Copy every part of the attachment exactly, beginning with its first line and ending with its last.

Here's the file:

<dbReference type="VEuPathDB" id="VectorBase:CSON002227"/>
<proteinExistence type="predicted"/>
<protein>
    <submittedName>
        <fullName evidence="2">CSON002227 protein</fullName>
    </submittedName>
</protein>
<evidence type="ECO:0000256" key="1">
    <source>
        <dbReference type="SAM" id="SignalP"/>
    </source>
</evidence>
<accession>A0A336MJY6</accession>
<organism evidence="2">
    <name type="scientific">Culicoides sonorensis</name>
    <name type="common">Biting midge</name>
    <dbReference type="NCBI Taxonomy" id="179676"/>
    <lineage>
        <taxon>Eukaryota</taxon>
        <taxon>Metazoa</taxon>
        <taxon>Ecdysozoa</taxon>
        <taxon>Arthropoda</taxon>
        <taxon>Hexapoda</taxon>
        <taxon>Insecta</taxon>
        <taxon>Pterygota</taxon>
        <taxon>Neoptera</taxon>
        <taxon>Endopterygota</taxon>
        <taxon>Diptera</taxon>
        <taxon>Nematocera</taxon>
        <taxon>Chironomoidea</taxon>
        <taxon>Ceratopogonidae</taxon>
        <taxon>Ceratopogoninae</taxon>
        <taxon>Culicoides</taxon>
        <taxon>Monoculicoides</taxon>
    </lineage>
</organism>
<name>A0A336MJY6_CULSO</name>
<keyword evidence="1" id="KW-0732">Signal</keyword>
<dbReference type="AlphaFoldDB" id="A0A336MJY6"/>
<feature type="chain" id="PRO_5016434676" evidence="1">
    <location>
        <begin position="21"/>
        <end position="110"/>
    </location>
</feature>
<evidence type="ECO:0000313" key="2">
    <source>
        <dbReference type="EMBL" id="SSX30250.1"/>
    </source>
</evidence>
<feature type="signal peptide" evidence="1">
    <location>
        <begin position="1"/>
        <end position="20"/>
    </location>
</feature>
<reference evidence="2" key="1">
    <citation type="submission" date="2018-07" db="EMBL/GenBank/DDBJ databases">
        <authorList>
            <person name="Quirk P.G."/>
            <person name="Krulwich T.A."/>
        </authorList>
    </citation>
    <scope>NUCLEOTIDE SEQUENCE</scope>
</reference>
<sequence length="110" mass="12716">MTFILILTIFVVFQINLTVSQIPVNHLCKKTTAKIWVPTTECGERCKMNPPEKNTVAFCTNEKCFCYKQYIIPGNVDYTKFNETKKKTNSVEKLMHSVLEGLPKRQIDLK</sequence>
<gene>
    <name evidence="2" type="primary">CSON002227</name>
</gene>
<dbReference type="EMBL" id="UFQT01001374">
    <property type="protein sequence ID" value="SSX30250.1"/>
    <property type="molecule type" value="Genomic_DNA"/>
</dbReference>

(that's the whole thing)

<dbReference type="VEuPathDB" id="VectorBase:CSON002227"/>
<proteinExistence type="predicted"/>
<protein>
    <submittedName>
        <fullName evidence="2">CSON002227 protein</fullName>
    </submittedName>
</protein>
<evidence type="ECO:0000256" key="1">
    <source>
        <dbReference type="SAM" id="SignalP"/>
    </source>
</evidence>
<accession>A0A336MJY6</accession>
<organism evidence="2">
    <name type="scientific">Culicoides sonorensis</name>
    <name type="common">Biting midge</name>
    <dbReference type="NCBI Taxonomy" id="179676"/>
    <lineage>
        <taxon>Eukaryota</taxon>
        <taxon>Metazoa</taxon>
        <taxon>Ecdysozoa</taxon>
        <taxon>Arthropoda</taxon>
        <taxon>Hexapoda</taxon>
        <taxon>Insecta</taxon>
        <taxon>Pterygota</taxon>
        <taxon>Neoptera</taxon>
        <taxon>Endopterygota</taxon>
        <taxon>Diptera</taxon>
        <taxon>Nematocera</taxon>
        <taxon>Chironomoidea</taxon>
        <taxon>Ceratopogonidae</taxon>
        <taxon>Ceratopogoninae</taxon>
        <taxon>Culicoides</taxon>
        <taxon>Monoculicoides</taxon>
    </lineage>
</organism>
<name>A0A336MJY6_CULSO</name>
<keyword evidence="1" id="KW-0732">Signal</keyword>
<dbReference type="AlphaFoldDB" id="A0A336MJY6"/>
<feature type="chain" id="PRO_5016434676" evidence="1">
    <location>
        <begin position="21"/>
        <end position="110"/>
    </location>
</feature>
<evidence type="ECO:0000313" key="2">
    <source>
        <dbReference type="EMBL" id="SSX30250.1"/>
    </source>
</evidence>
<feature type="signal peptide" evidence="1">
    <location>
        <begin position="1"/>
        <end position="20"/>
    </location>
</feature>
<reference evidence="2" key="1">
    <citation type="submission" date="2018-07" db="EMBL/GenBank/DDBJ databases">
        <authorList>
            <person name="Quirk P.G."/>
            <person name="Krulwich T.A."/>
        </authorList>
    </citation>
    <scope>NUCLEOTIDE SEQUENCE</scope>
</reference>
<sequence length="110" mass="12716">MTFILILTIFVVFQINLTVSQIPVNHLCKKTTAKIWVPTTECGERCKMNPPEKNTVAFCTNEKCFCYKQYIIPGNVDYTKFNETKKKTNSVEKLMHSVLEGLPKRQIDLK</sequence>
<gene>
    <name evidence="2" type="primary">CSON002227</name>
</gene>
<dbReference type="EMBL" id="UFQT01001374">
    <property type="protein sequence ID" value="SSX30250.1"/>
    <property type="molecule type" value="Genomic_DNA"/>
</dbReference>